Cafe Society

So Pho, So Good

Inside Pho 99, there are more fish than people – fish in tanks by the door, on the counter, by the register. This is a simple space -- comfortable and open and bright, friendly but not much more than functional. People come to Pho 99 to eat, nothing more. Which is fine, because eating is exactly what’s on my mind. Pretty much the only thing on my mind.

The pho tai gan comes with a jungle tangle of greenery on the side -- limes and jalapenos, mint on the stem and purple basil that I can smell even before I fold the leaves and tear them, bean sprouts (yuck) and Vietnamese sawleaf herb. Inside the big bowl are noodles (of course) and green onion (of course), white onions sliced razor-thin, sliced beef and tendon. Still, it’s soup and, like Laura’d said, soup couldn’t possibly hurt me. I take her at her word and eat everything, chewing carefully, swallowing most things whole like a snake. The broth isn’t sweet like some of the broths you find at other pho places; it doesn’t have the cloying lick of cinnamon and star anise that some of those places offer instead of a more honest and savory complexity. This is working-class pho -- plain, straightforward, serious. And it’s salty with beef juice because the meats are done in the traditional way -- added raw, cooked by the heat of the scalding broth like Vietnamese robata. I don’t think I’ve ever finished an entire bowl of pho before.

But I did at Pho 99. And when I was done, I just ordered more.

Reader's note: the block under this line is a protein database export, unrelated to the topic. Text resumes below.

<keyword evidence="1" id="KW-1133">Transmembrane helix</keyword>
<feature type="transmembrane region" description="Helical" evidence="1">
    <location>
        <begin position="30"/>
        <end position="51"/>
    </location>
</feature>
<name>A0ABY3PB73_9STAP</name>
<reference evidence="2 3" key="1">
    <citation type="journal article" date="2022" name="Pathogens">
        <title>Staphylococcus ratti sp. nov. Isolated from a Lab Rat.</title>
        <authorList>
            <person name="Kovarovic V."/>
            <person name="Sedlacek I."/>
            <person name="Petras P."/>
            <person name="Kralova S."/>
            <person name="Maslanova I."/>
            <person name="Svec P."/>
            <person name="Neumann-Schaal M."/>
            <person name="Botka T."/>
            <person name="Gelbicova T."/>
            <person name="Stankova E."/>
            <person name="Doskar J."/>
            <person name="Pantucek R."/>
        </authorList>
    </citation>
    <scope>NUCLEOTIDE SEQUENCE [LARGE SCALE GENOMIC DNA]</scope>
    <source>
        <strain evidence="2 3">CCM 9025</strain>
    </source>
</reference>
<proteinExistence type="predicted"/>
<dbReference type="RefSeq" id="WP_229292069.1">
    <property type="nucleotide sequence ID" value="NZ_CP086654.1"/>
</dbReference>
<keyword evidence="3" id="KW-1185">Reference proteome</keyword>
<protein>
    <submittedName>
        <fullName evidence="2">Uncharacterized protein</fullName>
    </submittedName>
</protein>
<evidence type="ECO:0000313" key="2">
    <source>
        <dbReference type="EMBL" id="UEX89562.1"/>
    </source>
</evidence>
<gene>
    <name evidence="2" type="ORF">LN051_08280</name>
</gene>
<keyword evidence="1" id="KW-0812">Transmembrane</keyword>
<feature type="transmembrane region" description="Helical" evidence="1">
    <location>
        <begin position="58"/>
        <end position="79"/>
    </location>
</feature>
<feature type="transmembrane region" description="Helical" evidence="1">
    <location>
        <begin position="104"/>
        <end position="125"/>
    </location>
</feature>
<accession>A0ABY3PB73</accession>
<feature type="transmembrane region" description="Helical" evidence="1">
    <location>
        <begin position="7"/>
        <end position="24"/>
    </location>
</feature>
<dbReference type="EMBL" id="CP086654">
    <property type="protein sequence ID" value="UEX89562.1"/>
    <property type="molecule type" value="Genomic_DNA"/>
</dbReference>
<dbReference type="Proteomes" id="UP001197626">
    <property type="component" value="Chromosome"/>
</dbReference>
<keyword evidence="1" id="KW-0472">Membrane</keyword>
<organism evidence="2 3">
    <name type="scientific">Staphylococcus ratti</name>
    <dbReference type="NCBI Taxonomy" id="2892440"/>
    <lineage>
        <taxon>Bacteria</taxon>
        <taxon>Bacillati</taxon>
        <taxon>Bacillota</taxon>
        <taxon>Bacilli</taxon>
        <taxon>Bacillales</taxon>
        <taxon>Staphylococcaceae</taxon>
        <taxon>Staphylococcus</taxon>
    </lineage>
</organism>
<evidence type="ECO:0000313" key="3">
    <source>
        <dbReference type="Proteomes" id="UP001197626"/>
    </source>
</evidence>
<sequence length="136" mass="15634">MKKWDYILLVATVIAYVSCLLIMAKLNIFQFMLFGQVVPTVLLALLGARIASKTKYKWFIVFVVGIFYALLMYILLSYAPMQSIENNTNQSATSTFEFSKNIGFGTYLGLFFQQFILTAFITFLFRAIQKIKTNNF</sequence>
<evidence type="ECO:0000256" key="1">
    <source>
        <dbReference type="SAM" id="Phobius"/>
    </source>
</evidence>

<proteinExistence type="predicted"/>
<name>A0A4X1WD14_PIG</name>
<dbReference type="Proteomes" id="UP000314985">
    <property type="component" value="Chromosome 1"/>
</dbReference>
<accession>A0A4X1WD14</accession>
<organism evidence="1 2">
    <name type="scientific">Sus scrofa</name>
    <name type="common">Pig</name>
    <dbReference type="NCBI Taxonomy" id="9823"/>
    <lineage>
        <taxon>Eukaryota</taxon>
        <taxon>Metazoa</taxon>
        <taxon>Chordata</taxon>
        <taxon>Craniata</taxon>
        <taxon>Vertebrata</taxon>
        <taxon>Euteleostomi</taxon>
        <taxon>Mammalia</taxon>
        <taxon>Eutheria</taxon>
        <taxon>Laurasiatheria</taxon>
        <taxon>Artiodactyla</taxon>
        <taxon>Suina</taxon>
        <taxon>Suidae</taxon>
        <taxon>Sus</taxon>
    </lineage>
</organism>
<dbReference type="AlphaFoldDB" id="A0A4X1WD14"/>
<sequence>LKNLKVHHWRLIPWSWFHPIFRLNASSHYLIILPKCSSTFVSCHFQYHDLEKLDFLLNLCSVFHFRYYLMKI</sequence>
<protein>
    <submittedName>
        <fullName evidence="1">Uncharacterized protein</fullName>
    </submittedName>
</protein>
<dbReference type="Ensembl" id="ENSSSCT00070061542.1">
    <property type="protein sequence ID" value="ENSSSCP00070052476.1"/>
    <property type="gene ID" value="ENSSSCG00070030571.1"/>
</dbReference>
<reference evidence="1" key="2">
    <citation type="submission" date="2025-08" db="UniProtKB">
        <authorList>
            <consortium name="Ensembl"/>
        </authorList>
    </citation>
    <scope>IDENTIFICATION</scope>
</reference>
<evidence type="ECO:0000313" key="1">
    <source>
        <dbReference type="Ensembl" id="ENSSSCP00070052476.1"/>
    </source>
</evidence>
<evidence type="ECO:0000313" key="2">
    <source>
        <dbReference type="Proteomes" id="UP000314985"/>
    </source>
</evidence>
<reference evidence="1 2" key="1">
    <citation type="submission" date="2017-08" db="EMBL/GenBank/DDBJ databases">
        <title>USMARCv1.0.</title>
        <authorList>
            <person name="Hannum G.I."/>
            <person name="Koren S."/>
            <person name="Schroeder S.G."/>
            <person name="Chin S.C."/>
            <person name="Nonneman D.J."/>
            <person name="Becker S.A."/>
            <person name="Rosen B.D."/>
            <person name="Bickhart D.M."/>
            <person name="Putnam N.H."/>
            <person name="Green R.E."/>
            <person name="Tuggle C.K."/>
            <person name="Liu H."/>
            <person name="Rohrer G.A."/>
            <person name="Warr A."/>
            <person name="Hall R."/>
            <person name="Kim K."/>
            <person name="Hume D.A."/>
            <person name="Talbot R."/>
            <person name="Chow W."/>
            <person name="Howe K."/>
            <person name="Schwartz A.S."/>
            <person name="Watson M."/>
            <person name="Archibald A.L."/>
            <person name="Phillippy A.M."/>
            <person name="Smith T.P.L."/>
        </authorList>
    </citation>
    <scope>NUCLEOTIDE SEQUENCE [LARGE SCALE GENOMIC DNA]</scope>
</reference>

Last week was weird.I was recovering from oral surgery and wasn’t allowed to eat…well, anything, really. Or smoke. Or drink. And I immediately broke just about every rule there was at Pho 99. This week’s review is the story of just how that went.

And in Bite Me, we’ve got news, news and more news. Openings, closings, what happened to this place and whatever became of that one. Almost all the info came from me bouncing like a pinball all over the city trying to hunt down some mysterious joint that served banh xeo -- a Vietnamese dish nearly impossible to find here in Denver.

And I also revisited Pho Fusion -- Tom Bird’s Viet-Chinese-Thai fast-casual concept restaurant—for this week’s Second Helping. If you haven't been there, you should go: Bird offers an interesting modern take on the whole culinary Asian-invasion thing.

All that and more coming up on Thursday. -- Jason Sheehan

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Patricia Calhoun co-founded Westword in 1977; she’s been the editor ever since. She’s a regular on the weekly CPT12 roundtable Colorado Inside Out, played a real journalist in John Sayles’s Silver City, once interviewed President Bill Clinton while wearing flip-flops, and has been honored with numerous national awards for her columns and feature-writing.
Contact: Patricia Calhoun